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Lazy Daisy Embroidery Stitch
With Step-By-Step Photos by Sandi Marshall

Following are instructions, with step-by-step photos, to learn how to make the lazy daisy embroidery stitch. Making embroidered flowers and other embroidery designs on crocheted and knitted items has become a popular embellishment. I made these examples on a square that is made of rows of plain single crochet.

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Optional Added Beads: The photo on the right above shows an example of an idea I had for one way that you could add to the embroidery by sewing a few beads to the center of the daisy. In this example, I used 4mm size gold-colored pearl beads. The center of these beads is large enough for a regular hand sewing needle to fit through the center hole and I used regular sewing thread to sew the beads on. You can find these types of beads at craft stores like A.C. Moore, Michaels or Jo Ann's in the jewelry-making or beadwork section. There are many types of beads available. If you choose beads that have a narrower hole going through the center, be sure to also purchase a thin beading needle and beading thread to use to sew the beads in place.

I've known how to do the lazy daisy embroidery stitch since I was a kid (approximately 45 years ago) and these instructions are in my own words, from my own experience. I was curious as to how long this stitch has been around and looked through some of my oldest needlework books to see if I could find out. I found a diagram showing this stitch, with limited instructions, in a Corticelli Needlework book that was published in the year 1899 but in that book it was called "Bird's Eye Stitch" instead.

Step 1: Attach yarn or thread on the back of the piece, thread the strand on a large-eye needle. Draw the strand through to the front of the piece at the spot where you want to make the first daisy petal. Form the strand into a loop (as shown in the photo) and push the needle back down through the piece (from the front to the back) in the same spot as where the needle was brought up through the piece. Keep the loop shape as it is (don't pull it through to the back).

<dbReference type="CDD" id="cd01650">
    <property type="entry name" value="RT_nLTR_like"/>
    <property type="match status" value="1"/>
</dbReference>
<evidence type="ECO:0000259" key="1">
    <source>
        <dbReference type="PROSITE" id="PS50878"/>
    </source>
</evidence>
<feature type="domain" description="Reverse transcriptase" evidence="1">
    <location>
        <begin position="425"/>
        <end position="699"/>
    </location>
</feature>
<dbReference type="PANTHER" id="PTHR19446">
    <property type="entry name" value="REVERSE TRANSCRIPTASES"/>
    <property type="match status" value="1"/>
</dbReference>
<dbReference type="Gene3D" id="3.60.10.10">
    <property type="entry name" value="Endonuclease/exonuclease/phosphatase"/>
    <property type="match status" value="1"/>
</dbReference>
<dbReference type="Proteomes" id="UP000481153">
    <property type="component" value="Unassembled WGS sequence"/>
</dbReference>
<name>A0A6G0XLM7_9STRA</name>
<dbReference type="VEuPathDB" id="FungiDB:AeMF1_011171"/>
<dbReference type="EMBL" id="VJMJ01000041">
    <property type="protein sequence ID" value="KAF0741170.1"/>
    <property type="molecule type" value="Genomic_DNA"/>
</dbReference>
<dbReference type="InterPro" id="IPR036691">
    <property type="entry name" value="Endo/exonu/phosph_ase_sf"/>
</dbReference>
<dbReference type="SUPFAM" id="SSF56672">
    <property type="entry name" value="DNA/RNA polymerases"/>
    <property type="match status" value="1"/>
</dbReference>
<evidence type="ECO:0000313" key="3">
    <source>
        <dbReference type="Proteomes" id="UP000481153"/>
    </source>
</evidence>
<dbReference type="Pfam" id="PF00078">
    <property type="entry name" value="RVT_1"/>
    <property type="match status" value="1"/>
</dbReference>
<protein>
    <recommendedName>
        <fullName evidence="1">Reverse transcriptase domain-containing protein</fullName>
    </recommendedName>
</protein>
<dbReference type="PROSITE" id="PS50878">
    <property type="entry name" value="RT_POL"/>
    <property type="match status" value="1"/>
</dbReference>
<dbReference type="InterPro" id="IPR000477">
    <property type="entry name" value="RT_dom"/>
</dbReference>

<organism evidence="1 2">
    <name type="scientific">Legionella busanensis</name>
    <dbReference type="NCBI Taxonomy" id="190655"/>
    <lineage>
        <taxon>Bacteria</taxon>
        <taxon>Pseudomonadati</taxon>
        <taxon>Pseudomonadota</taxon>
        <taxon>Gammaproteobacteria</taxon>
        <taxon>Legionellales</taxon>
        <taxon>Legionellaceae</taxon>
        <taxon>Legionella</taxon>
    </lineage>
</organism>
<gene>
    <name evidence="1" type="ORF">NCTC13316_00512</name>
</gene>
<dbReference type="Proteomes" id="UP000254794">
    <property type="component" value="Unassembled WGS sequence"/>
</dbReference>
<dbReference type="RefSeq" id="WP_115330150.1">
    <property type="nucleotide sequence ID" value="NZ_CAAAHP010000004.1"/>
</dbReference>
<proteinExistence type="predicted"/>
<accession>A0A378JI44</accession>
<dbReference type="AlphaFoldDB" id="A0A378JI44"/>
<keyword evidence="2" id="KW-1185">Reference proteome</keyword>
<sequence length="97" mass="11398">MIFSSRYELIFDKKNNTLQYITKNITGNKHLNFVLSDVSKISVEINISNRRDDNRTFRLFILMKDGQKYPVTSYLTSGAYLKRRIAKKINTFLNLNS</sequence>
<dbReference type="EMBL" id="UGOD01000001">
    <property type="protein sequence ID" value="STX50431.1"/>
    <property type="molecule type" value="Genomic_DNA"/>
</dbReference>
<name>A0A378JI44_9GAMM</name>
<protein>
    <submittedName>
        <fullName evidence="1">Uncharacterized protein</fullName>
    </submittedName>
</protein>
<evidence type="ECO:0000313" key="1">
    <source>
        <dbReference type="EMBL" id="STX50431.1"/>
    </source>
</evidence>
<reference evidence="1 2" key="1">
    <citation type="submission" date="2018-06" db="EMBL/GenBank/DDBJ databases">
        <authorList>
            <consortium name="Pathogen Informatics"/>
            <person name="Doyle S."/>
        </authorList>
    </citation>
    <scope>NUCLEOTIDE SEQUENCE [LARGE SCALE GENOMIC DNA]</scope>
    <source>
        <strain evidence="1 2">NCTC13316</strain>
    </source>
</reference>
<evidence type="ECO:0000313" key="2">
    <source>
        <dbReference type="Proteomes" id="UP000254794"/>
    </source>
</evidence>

Step 2: Next, keeping the loop shape the size that you want it to be when finished, poke the needle back up through the piece at the loop end, on the inside of the loop (as shown in the photo).

Step 3: Crossing over the loop, push the needle back down through the piece close to the end of the loop (on the outside of the loop, so that the needle came up inside the loop and is pushed back down outside the loop to secure the loop in that spot).

Recap:
  • Needle is brought up from center
  • Needle goes back down same place in center
  • Yarn is pulled through just enough to leave a loop of the size that you want
  • Needle comes back up just inside loop (at other end of loop)
  • Cross over loop and push needle back down on outside of loop
  • This photo illustrates a faster way to move through the steps of making the petals. First, the needle can be pushed through from the back at the spot where you want the petal to start, pulled all the way through (step 1) and then, as you can see in the photo, poked back through the same spot to go back down through the piece but, before pulling the needle all the way through the piece, positioning the needle to come back up inside the end of the loop (step 2). Then pull the needle through and pull the yarn strand through as much as needed to form that petal loop shape and then do step 3. After you've practiced this a little, it can become a smooth motion, quickening the process of making the petals.

    Written Instructions copyright 2006 and the photos copyright 2006 by Sandi Marshall, licensed to About.com, Inc. Per copyright law, do not redistribute as reproduced copies, even for free. Instead, you may give the URL of this how-to page to anyone who wants the how-to. Thank you. I appreciate it.

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